Library “Quaranzine” Finds Beauty in Social Distancing

By on

As the COVID-19 pandemic continues, people everywhere are living through historic, challenging times. With that in mind, Virginia’s Arlington Public Library (APL) launched a “quaranzine” to provide a creative outlet for local residents.

Since early April, APL has published weekly online issues of the Quaranzine, spotlighting multidisciplinary contributions from community members of all ages; submissions include paintings, comics, poems, photographs, sculptures, and even recipes. Some works evoke the anxiety, anger, and grief that characterize life during COVID-19, while others take a more light-hearted approach, focusing on moments of beauty and humor amid such difficult times.

The Quaranzine is the brainchild of Liz Laribee, APL’s programs and partnerships librarian; the Editorial Board consists of Katelyn Attanasio, Brit Austin, Hannah Axt, Ruth Compton, Deborah Khuanghlawn, Janelle Ortiz, Peg Owen, Megan Wianecki, and Alex Zealand as well as Laribee. “Creative expression is a really valuable tool I have for working through my own thought processes and anxiety,” she told WAMU. “Having a tool like that for myself, I thought it might benefit a larger community group.”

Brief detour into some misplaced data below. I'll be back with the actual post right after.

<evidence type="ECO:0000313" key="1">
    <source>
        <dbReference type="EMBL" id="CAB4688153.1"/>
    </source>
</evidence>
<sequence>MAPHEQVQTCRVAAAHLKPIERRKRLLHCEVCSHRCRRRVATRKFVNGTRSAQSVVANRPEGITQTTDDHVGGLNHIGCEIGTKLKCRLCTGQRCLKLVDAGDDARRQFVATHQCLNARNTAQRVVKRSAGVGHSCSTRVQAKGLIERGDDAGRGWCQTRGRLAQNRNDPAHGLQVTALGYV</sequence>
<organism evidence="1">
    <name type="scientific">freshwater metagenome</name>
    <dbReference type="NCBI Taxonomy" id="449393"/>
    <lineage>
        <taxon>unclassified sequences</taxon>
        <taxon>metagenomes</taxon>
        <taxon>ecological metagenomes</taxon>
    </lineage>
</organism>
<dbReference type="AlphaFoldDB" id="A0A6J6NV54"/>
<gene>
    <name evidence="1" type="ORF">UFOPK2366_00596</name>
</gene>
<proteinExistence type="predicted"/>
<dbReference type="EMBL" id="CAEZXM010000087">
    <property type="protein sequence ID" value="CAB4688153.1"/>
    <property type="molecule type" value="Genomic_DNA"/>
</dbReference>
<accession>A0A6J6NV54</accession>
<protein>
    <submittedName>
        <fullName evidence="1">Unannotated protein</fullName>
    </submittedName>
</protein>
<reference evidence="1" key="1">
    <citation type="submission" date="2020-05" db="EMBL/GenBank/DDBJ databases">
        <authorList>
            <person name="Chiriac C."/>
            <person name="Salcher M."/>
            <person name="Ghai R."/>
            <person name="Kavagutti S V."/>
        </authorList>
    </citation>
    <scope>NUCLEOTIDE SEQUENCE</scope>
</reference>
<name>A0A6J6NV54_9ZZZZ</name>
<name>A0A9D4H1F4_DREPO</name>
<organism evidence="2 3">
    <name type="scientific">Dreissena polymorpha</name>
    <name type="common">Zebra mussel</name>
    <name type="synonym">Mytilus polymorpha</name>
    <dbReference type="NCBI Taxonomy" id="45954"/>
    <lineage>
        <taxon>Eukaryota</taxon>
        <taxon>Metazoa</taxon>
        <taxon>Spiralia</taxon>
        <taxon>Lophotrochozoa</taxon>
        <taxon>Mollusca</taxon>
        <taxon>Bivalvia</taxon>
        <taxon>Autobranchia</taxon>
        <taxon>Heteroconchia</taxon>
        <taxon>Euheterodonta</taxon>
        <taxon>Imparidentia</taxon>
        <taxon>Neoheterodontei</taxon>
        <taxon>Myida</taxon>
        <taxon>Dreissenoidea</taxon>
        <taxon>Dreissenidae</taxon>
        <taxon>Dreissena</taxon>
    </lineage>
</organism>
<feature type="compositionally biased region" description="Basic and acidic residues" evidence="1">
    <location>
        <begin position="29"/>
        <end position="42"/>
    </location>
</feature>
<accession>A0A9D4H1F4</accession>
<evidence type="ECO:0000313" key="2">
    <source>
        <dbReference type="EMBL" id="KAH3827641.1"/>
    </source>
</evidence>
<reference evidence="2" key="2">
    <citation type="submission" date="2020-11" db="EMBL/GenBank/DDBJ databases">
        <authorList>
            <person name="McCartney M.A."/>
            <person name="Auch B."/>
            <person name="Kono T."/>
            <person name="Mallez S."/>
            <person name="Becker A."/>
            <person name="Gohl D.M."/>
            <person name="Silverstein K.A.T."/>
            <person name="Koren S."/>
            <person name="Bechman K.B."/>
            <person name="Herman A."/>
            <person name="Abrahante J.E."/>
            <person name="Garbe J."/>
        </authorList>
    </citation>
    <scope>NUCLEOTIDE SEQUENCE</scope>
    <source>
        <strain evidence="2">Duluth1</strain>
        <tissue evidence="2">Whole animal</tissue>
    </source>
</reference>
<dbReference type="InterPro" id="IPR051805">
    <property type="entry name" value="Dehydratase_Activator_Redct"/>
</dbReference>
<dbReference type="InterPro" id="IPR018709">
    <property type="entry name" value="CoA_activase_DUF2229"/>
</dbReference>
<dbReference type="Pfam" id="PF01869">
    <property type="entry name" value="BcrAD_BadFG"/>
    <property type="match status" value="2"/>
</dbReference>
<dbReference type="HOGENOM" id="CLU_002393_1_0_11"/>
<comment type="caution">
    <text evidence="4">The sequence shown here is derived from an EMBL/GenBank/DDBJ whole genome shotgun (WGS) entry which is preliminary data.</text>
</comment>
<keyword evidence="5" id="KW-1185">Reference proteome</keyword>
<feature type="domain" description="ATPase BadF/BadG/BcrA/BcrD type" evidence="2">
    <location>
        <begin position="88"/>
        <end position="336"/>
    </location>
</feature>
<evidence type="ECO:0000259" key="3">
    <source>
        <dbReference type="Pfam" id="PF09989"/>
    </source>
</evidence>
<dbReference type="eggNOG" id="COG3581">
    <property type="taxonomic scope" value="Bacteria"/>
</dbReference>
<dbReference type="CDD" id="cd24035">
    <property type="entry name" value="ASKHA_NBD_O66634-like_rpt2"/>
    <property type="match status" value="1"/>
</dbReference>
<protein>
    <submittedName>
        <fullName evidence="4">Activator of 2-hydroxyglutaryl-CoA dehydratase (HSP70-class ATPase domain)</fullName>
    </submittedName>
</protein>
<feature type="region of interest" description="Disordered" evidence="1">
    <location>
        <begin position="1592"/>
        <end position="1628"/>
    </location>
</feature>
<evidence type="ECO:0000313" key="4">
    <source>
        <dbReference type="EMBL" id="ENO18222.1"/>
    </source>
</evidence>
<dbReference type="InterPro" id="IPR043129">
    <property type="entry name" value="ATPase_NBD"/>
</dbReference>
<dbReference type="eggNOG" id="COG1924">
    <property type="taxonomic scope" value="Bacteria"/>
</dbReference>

Here are a few highlights from the 11 Quaranzine issues published thus far:

Kerry Greco, “It’s Cool to Stay Inside,” Issue 4

Tara Barr, "Woman House," Issue 5 

Michelle Frazier, "My Paper Obsessions," Issue 5 

Nico Felsenheld, "Emotional Support NPR Host," Issue 3

Sierra Barnes, “Quarantiger,” Issue 3

Naga Sathya Bharadwaja Dandibhotla, "Patience,” Issue 5 

Alexandra Bowman, "#CatADayApril, Day 25,” Issue 7

Angela Maray, "Time,” Issue 8 

Bekah Richards, "Daydreaming," Issue 6

Violet Radzin, "Dr. Anthony Fauci," Issue 9 

Molly McCracken, "Try to Relax," Issue 2

Check out all nine issues of the Quaranzine at the Arlington Public Library website.

All artwork shared courtesy of Arlington Public Library.

Want to create your own art or writing inspired by the pandemic? Check out these tips from archivists at Los Angeles Public Library and University of Nebraska.